Contains all Pantone colors of the PANTONE MATCHING SYSTEM®.

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        PANTONE® Capsure Monitor & Printer Calibration

Pantone® Capsure
Match Color to Almost
Any Surface - Instantly!

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Converting Pantone Color to CMYK

If you are fortunate enough to own a Pantone color book reference library, you have access to 5000 Pantone color swatches and the Pantone Color of the Year! A remarkable Pantone color finder tool is the Pantone Capsure, which comes preloaded with 8,000 Pantone Colors! This portable electronic device can extract, display and match up to four dominant colors from any surface.  The Pantone Color Codes in the Capsure show results using paper and cotton surfaces, coated and uncoated. If you’re in need of a Pantone color converter to CMYK, this tool can also help with that.


The Power of Pantone Color

What is the best way for a designer to find the next cool color that defines an entire business? The Pantone color palette is rich with colors many consumers consciously or unconsciously equate to a brand. Why is it necessary to have 8,000 different Pantone color names? Because color is a trigger. One quick browse through the Pantone color wheel, Pantone color swatches, or even a Pantone color guide and I am immediately hit with a jumble of emotions from a craving a McDonald’s hamburger (Pantone 123 and Pantone 485) to an acute desire to buy low-price home products when I see Walmart’s Pantone 285.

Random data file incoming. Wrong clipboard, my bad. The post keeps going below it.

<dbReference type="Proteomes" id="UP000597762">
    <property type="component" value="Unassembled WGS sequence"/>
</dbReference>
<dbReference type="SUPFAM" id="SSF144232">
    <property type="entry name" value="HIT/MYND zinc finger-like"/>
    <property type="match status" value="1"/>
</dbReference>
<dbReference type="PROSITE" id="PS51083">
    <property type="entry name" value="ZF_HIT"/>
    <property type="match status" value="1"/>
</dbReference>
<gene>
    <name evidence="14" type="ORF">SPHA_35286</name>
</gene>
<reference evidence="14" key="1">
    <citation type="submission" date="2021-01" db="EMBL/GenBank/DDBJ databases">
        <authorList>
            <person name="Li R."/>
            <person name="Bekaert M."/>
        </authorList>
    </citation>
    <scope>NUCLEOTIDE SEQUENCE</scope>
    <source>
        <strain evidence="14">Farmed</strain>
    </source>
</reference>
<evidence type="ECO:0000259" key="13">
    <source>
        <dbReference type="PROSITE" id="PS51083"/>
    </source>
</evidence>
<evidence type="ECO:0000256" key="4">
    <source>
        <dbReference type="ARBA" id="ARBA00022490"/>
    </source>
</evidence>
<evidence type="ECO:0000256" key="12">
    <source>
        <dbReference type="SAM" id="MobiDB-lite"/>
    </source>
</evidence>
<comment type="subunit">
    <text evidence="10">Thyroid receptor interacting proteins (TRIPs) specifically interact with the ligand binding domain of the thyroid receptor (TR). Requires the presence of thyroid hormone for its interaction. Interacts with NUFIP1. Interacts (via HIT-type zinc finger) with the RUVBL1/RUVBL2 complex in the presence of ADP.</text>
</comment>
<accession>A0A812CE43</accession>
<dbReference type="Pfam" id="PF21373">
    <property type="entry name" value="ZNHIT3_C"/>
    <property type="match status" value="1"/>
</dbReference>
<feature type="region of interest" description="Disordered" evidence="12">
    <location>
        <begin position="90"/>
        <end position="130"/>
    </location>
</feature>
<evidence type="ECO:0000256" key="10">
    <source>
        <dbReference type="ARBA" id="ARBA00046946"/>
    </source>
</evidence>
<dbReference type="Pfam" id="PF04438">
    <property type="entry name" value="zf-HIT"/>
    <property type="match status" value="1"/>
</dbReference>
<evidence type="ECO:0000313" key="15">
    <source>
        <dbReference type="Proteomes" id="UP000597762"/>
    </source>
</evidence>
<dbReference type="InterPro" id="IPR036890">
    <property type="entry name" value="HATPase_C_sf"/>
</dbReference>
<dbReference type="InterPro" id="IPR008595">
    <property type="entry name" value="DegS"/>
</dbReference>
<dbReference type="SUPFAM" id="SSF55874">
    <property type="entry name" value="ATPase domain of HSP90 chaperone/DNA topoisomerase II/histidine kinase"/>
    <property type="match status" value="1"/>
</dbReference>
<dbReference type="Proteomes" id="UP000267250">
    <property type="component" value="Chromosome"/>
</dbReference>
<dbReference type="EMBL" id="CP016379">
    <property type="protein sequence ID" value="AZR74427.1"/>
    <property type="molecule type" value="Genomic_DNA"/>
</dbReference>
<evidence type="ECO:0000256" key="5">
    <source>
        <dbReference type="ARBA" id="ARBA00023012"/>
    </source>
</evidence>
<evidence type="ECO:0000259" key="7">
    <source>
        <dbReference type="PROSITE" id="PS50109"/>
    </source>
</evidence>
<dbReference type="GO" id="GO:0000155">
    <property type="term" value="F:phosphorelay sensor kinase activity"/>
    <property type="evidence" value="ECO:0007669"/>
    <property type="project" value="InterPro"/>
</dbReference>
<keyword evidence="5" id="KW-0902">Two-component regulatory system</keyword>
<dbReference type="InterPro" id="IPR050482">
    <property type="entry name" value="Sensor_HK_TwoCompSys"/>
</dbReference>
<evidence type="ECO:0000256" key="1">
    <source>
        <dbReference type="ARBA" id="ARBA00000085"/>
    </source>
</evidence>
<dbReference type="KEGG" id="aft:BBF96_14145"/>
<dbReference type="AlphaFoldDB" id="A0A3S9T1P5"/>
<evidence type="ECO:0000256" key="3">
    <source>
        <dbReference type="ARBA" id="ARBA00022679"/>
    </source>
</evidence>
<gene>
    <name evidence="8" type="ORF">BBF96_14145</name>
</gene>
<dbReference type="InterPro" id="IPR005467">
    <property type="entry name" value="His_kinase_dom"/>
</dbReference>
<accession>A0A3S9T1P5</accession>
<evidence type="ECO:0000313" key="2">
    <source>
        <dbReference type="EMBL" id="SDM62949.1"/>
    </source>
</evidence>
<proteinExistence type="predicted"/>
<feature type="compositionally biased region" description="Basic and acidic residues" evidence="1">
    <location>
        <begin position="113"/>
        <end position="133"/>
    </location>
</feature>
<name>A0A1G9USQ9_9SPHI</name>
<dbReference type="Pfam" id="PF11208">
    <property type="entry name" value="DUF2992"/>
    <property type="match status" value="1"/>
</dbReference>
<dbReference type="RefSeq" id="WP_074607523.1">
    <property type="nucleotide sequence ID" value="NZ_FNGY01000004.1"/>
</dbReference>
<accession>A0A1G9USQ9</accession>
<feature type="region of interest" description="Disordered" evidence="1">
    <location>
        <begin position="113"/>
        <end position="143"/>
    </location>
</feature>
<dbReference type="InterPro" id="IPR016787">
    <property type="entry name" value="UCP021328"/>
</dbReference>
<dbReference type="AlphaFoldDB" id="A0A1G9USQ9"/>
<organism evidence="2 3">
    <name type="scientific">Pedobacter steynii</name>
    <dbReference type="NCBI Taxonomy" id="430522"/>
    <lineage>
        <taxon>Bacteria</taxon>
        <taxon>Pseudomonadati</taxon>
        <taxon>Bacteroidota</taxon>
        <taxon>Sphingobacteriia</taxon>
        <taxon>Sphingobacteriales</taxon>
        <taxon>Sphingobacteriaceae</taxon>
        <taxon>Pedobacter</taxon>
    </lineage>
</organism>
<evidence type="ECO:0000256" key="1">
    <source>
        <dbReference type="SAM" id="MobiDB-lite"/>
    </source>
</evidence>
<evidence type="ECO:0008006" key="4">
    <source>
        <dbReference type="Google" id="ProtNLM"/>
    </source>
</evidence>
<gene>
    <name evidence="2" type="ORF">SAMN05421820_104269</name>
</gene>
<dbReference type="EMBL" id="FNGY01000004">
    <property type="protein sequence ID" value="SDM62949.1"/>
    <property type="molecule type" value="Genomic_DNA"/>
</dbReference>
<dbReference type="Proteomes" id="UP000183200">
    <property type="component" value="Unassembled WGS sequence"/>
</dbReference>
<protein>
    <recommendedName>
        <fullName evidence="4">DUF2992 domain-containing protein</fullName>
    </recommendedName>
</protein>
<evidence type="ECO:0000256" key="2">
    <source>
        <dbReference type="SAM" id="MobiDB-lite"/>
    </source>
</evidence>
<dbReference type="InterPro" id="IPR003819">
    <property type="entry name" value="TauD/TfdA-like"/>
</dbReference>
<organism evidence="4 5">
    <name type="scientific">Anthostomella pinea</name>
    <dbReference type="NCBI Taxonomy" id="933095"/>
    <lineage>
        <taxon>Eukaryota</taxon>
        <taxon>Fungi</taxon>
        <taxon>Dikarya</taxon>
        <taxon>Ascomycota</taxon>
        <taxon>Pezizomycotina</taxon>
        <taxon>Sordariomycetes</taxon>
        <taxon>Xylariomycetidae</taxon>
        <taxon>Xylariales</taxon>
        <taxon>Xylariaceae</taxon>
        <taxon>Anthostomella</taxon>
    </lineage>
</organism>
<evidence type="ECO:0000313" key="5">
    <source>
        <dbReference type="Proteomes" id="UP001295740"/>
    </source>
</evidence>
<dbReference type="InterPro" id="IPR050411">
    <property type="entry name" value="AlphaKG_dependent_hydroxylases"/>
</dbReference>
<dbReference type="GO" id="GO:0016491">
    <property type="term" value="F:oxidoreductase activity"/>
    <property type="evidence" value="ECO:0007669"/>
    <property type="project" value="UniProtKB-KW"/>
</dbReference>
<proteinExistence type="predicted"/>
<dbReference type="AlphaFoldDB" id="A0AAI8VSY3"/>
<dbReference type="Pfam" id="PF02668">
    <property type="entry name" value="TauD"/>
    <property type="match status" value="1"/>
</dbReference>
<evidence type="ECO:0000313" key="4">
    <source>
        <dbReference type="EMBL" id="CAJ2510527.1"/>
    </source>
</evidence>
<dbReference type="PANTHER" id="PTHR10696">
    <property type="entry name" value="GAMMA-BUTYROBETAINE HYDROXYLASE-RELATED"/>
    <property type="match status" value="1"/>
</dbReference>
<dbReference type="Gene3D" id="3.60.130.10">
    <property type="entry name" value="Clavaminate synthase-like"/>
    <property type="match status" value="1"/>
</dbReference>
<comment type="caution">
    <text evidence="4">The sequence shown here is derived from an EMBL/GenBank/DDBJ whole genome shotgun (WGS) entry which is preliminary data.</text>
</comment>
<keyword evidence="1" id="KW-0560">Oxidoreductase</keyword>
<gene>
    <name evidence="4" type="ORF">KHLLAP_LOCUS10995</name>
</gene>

PANTONE® Color Guide

PANTONE® Color Guide
The essential color tools
available at your fingertips.

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Finding a Pantone Color Guide

There are many tools available for designers to access Pantone color names. The Pantone color chart is a good place to start. Then the color hunt will require more advanced tools. One of the most popular is the  Pantone Color Guide. It is portable, offers 2,100 colors, including 175 new colors, and references both Pantone color codes and Pantone color names in a color-on-paper fan deck. Included in the purchase of the Pantone Color Guide is the Pantone Color Manager, online software that provides access to more than 11,000 colors.

Pantone Plus Series Color Bridge Guides Coated & Uncoated Set and Supplements offers side-by-side comparisons of Pantone color codes printed on coated and uncoated paper. This Pantone color bridge product also includes 336 new market-ready hues as well as Pantone color converter values for CMYK, HTML and sRGB conversions. The Pantone Color Manager is also included with this purchase.





        PANTONE® PLUS SERIES COLOR BRIDGE® Guides Coated & Uncoated Set and Supplements (336 New Colors)


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Kathy Scott is Online Editor for, where she actively seeks out new, unusual and innovative design stories to share with the active design community. She regularly contributes to the HOW Design Blog and Editor’s Picks.